The Last Judgement scene in central Italian painting, c.1266-1343 : the impact of Guelf politics, papal power and Angevin iconography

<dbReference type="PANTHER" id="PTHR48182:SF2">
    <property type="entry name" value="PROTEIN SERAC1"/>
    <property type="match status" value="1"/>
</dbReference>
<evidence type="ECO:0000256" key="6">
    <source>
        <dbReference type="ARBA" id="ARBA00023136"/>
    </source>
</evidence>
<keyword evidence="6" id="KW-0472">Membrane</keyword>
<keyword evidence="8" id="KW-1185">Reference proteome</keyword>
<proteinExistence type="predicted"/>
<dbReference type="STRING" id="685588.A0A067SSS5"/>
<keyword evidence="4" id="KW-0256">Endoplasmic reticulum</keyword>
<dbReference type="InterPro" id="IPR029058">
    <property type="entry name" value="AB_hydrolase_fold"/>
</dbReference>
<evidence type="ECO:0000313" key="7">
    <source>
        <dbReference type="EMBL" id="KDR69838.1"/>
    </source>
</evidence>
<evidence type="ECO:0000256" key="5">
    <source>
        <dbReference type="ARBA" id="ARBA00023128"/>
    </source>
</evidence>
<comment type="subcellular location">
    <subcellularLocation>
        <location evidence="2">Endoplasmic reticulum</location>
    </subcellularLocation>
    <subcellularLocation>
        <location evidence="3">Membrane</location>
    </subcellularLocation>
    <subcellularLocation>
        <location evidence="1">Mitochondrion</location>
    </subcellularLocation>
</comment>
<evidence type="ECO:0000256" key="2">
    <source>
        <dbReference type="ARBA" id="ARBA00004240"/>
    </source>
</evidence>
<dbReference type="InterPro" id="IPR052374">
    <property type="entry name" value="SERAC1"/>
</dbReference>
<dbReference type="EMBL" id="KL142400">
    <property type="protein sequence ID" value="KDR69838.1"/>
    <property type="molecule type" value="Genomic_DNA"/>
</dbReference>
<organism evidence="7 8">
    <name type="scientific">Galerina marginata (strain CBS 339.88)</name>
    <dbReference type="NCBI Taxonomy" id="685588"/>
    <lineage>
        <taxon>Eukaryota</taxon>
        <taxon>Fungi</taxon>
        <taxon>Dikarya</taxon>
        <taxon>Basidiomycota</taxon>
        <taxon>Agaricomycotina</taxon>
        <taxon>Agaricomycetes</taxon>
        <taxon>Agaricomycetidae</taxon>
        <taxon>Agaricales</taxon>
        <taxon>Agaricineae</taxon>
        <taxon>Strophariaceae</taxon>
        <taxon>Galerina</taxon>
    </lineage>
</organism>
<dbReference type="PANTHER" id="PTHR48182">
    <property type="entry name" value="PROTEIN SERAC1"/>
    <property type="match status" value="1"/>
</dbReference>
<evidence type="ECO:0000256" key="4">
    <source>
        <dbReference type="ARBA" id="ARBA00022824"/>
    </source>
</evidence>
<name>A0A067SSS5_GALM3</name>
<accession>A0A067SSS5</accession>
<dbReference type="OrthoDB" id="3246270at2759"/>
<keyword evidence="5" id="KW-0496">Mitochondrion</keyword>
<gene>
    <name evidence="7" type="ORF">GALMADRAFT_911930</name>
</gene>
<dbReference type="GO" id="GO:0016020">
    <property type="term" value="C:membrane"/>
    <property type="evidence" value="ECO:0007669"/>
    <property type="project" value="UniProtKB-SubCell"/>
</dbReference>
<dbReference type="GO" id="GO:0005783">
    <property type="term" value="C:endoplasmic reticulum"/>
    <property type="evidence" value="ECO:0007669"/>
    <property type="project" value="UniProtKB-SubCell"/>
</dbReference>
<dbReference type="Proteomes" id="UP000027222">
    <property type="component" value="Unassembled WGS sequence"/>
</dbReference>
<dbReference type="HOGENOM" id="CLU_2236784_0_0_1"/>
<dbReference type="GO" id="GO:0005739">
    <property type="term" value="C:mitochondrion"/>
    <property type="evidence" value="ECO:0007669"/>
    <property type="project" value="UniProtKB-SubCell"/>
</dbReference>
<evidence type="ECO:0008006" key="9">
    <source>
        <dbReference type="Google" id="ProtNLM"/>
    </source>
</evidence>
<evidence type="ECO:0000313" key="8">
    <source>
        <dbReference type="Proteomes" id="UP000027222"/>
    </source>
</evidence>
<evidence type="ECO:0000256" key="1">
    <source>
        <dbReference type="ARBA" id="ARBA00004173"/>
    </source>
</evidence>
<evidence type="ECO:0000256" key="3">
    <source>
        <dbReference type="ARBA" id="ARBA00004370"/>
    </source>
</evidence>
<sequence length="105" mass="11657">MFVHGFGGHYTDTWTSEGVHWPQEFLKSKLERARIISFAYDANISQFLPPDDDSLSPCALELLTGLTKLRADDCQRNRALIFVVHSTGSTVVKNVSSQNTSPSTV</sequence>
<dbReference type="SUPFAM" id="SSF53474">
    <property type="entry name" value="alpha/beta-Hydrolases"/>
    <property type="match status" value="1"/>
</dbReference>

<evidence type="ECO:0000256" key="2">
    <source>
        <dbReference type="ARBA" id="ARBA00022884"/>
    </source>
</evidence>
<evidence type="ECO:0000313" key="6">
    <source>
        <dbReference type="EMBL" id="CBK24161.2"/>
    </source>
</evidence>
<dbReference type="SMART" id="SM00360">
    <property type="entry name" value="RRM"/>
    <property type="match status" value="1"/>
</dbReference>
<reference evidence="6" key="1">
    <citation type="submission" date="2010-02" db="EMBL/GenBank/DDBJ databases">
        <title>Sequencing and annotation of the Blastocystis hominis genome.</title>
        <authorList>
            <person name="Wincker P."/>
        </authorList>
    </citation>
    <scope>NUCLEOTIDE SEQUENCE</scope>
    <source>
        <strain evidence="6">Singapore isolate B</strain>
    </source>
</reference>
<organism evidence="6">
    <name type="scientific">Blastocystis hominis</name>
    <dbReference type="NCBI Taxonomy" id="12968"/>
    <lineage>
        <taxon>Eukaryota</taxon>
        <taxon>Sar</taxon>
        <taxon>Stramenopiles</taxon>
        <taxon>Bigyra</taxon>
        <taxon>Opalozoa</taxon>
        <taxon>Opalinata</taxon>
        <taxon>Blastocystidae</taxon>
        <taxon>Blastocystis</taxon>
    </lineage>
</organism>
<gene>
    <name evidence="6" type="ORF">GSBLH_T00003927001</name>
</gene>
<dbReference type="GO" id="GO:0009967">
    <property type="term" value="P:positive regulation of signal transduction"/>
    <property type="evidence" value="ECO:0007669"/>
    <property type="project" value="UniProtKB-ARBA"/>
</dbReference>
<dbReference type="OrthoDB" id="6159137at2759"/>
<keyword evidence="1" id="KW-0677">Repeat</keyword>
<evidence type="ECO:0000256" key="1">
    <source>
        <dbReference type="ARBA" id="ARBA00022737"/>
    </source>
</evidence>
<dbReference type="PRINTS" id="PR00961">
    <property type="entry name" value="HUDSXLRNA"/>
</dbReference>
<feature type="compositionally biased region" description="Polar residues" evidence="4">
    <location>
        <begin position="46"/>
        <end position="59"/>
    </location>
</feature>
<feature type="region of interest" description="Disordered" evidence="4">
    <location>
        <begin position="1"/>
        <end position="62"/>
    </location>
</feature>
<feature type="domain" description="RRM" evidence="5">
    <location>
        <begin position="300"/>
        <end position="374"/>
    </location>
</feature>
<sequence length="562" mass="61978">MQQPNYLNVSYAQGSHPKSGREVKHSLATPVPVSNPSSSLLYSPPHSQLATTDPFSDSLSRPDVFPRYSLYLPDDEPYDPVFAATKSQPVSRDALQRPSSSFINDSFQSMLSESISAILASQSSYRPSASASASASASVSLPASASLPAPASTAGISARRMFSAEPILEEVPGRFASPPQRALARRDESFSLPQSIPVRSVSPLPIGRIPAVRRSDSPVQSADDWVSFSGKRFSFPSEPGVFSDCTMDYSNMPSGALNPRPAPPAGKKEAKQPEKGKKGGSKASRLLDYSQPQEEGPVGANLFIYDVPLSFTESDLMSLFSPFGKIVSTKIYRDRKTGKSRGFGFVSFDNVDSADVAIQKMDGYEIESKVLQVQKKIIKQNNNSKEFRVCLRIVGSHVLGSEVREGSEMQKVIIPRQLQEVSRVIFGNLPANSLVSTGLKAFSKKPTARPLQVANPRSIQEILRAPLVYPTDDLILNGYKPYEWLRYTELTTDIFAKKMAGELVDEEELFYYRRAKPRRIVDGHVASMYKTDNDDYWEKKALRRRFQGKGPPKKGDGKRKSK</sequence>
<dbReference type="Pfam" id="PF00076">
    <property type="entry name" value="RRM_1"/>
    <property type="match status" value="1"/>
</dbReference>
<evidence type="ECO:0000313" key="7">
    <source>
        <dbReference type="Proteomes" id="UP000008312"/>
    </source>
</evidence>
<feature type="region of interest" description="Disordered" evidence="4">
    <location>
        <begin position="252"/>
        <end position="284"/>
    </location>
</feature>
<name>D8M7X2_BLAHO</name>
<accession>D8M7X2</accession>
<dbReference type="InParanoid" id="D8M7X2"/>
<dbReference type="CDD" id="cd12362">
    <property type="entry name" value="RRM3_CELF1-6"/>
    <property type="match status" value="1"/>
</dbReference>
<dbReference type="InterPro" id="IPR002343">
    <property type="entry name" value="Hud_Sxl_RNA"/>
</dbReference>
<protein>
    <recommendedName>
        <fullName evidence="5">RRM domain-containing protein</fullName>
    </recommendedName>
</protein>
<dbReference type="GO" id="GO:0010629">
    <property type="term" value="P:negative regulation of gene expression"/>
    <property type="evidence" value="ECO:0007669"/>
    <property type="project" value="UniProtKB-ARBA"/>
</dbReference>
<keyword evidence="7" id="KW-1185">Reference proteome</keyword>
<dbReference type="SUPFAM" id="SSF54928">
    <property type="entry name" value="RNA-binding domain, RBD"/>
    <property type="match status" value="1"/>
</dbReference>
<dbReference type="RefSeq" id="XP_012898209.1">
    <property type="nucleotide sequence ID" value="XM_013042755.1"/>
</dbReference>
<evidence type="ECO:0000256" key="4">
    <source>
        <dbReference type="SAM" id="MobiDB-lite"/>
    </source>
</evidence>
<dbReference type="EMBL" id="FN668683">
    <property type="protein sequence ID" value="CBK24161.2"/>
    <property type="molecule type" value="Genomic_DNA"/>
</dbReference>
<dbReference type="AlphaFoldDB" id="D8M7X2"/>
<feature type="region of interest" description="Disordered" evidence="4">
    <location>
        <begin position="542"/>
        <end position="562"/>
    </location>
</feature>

The dissertation recontextualizes the iconographical developments of the Last Judgement scene in Central Italian mural painting in the late thirteenth and early fourteenth centuries by exploring the theological and political contexts in which these scenes were produced. Two striking events mark the evolution of the Late Medieval Last Judgement scene: first, the revival of the 'complete' Last Judgement after a period of contraction, and second, the separation of Heaven and Hell from the Last Judgement. Both of these features reflect an increasing anxiety about the fate of the soul in the afterlife: a fate which, by the end of the thirteenth century, had moved from the end of time itself to the moment of an individual's death. The first chapter concerns Pietro Cavallini's fresco in S.Cecilia in Trastevere (c.1293), its place within the Roman tradition of Last Judgement scene, and its role as the earliest surviving monumental example of the 'complete' Last Judgement. Chapter II concerns the frescoes of S.Maria Donnaregina in Naples (c.1317-23), patronized by the Angevin queen, Maria of Hungary. In 1266 the Papacy conferred on Charles I of Anjou the Kingdom of Naples in exchange for defense of the Papal States, and the Angevins became the chief administrators of civil and penal justice throughout the Papal States and independent Guelf city-states. A discussion of Angevin iconography establishes a connection between Angevin self-image and the Last Judgement scene. Chapter III is devoted to Giotto's Last Judgement at the Arena Chapel in Padua (c.1305) and its imitator at S.Maria Maggiore in Tuscania (c.1320). The chapter includes a discussion of thirteenth-century papal decrees concerning the fate of the soul in the afterlife, the appearance of the penitent patron at the foot of the cross, and the possibility of a Papal-Angevin-Guelf influence on the production of both of these frescoes. Chapter IV on the "Angevin Connection" begins with a reinterpretation of the iconography of the Florence Baptistery mosaics (c.1271-1330) in terms of their patronage by the Church and the exclusively Guelf Guild of the Calimala. The first instance of the separation of Paradise and Inferno from the Last Judgement, in the Magdalen Chapel of the Bargello in Florence (c.1322), is discussed in light of the civic function of the chapel and of Angevin control of the office of podesta. The relief panels of the façade of Orvieto Cathedral (c.1290-1330) are also considered in view of Papal and Angevin domination of that city. In Chapter V the influence of the Magdalen Chapel's separation of Heaven and Hell is linked to the increasing secularization of the Last Judgement scene as evidenced in the Campo Santo, Pisa (c.1330) and the nave of S.Croce, Florence (c.1330). The revival of the 'complete' Last Judgement scene in Late Medieval Central Italy was the result of theological changes concerning the afterlife, the rise of the penitential movement, and the formation of the Papal-Angevin-Guelf alliance for whom the triumphant scene of judgement became emblematic. The individual's anxiety about the fate of his soul at the moment of death and the appropriation of the Last Judgement for use in secular contexts affected the separation of Heaven and Hell from the Last Judgement and brought about the secularization of a traditionally sacred scene.